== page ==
RIT is not mathematically eliminated from a first place finish, but the scenarios to get there are so convoluted, the chances of it actually happening are remote at best.

The comparison between Hobart and Elmira for the fourth playoff berth is even murkier, but it is in the hands of Elmira to decide. No matter what happens between Hobart and Neumann this weekend, it will come down to the game between Elmira and Hobart next weekend.

If Elmira beats Hobart, then the Soaring Eagles will win the fourth playoff spot. If Hobart loses to Neumann, a tie would also be good enough for Elmira to extend the season in to the playoffs.

If the two teams end in a tie, Hobart owns the tiebreaking criteria over Elmira.

As it looks right now, Manhattanville and Utica are vying for the regular season title. If RIT can stop its skid, it is most likely going to finish in the middle of the pack. Meanwhile, Elmira is holding onto the last playoff spot while time is quickly slipping away from Hobart.

All-League Teams

Last week’s column was the debut of my ECAC West All-Rookie Team. This week, it is time to unveil my First and Second All-League teams.

Remember, unlike the actual league awards voted on by the coaches, I will be looking at player performances for the entire season, not just in league games.

Without further ado, I am pleased to announce my 2004-2005 ECAC West All-League Teams.

ECAC West First Team:
Jason Kenyon (Manhattanville) — Senior Forward
Jarrett Konkle (Elmira) — Senior Forward
Jimmy Sokol (Utica) — Senior Forward
Greg Gallagher (Hobart) — Senior Defense
Paul Prefontaine (Manhattanville) — Junior Defense
Dimitri Papaevagelou (Hobart) — Freshman Goaltender

ECAC West Second Team:
Jason Chafe (RIT) — Senior Forward
Edward Poirier (Hobart) — Junior Forward
Jeff Smith (Lebanon Valley) — Sophomore Forward
Galloway Carroll (Manhattanville) — Junior Defense
Marc Hyman (RIT) — Junior Defense
Mike Collichio (Neumann) — Freshman Goaltender

Each of these players brings that little extra to the ice that has made a difference in the success of their team this year.

The three senior forwards on the First Team all lead their respective teams in scoring.

Jarrett Konkle (20-17-37) leads the entire league in scoring, and is the only player in the ECAC West to surpass the twenty goal scoring mark so far this season.

Jimmy Sokol (10-15-25), while experiencing a slight scoring slump midseason, has turned it on of late, including scoring two key goals in Utica’s recent victory over RIT.

Jason Kenyon (7-12-19) is tied for the lead in points at Manhattanville, and is a key cog in the wheel of scoring on a remarkably well balanced Valiants attack.

Greg Gallagher (5-8-13) is your typical stay at home defenseman for Hobart who excels at his job. He has also chipped in points at key times during the season.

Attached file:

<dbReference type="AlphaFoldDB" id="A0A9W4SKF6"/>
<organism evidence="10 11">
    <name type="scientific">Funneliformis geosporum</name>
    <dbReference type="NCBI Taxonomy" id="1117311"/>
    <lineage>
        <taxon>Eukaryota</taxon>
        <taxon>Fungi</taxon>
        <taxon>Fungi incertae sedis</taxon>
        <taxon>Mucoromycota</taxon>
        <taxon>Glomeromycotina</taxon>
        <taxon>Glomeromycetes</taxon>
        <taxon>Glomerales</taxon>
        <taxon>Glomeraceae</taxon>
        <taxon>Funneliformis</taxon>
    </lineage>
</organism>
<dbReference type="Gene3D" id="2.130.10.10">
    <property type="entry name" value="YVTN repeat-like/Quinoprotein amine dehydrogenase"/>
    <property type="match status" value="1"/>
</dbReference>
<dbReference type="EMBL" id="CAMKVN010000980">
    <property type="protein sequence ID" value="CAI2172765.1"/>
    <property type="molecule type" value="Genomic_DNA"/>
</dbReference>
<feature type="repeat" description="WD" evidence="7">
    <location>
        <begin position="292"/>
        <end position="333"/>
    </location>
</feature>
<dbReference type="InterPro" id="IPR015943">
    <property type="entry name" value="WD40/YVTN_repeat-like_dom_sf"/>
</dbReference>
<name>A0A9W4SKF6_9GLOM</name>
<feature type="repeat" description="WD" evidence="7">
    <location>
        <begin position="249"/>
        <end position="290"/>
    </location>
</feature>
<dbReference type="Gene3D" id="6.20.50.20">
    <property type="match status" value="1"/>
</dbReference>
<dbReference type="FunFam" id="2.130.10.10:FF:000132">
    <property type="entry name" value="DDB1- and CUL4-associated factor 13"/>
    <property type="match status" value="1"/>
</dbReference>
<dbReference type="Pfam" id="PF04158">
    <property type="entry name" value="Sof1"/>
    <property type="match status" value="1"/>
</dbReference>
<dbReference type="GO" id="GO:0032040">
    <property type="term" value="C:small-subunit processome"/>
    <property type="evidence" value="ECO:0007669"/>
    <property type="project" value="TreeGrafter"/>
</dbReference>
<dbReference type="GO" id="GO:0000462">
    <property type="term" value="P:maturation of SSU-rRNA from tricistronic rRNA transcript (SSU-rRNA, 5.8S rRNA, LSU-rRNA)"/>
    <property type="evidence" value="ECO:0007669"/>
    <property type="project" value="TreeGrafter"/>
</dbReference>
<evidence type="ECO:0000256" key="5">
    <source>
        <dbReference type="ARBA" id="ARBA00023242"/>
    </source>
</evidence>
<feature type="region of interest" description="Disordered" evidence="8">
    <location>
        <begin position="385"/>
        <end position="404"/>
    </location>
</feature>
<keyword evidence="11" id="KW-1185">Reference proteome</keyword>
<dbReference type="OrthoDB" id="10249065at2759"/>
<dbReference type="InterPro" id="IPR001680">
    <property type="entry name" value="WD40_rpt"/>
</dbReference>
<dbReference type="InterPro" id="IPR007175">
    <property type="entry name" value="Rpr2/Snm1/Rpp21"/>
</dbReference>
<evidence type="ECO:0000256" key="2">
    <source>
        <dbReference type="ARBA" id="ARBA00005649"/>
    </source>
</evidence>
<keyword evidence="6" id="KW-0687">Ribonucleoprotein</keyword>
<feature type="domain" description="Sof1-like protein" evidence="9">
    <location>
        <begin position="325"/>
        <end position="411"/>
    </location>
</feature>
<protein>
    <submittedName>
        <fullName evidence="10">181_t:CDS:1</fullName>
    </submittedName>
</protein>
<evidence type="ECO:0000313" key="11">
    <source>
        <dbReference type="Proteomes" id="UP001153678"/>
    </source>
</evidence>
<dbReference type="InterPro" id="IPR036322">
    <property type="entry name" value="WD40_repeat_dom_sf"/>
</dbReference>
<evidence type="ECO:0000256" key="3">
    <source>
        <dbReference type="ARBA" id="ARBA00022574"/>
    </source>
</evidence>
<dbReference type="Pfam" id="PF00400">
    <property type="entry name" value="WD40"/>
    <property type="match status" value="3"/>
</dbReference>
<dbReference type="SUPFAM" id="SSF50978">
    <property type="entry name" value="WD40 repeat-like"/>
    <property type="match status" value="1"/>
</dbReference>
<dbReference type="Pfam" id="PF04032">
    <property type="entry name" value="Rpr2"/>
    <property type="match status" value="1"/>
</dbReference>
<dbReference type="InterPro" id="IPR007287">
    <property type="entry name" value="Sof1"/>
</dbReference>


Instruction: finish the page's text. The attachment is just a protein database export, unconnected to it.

Paul Prefontaine (5-11-16) transferred to Manhattanville after the collapse of the program at Findlay. He quickly adjusted to the level of play in Division III, and performs his role well in the defensive schemes of the Valiants.

In goal on my First Team is Dimitri Papaevagelou (2.45 GAA, .906 save%) from Hobart. On the surface, this may seem like an odd choice given that there are a few upperclassmen goaltenders around the league this year that have played well. But none of those upperclassmen have stood out, and Papaevagelou has certainly done that.

When last year’s all-league goaltender Adam Lavelle went down to injury in Hobart’s third game of the season, Papaevagelou was called on to step in to the breach. What was intended to be a gradual transition to replace the senior netminder turned in to a starting position in an emergency for the freshman.

Papaevagelou never blinked, and has kept Hobart in the playoff hunt right to the end.

Like the First Team, the players on the second team each brought something special to the table. Whether it is Jason Chafe’s (RIT) intensity, or Edward Poirier’s (Hobart) and Jeff Smith’s (Lebanon Valley) scoring touch, everyone noticed when these forwards were on the ice.

On defense, Marc Hyman (RIT) was the only defenseman in the league to average more than a point per game in scoring. Meanwhile, Galloway Carroll (Manhattanville) has been a rock-solid defender again this season.

Several stories have already been written about goaltender Mike Collichio (Neumann), and how critical he has been to the success the Knights have tasted this season amongst all the turmoil.

Next week, my league awards will conclude with naming of my Player, Coach, and Rookie of the Year.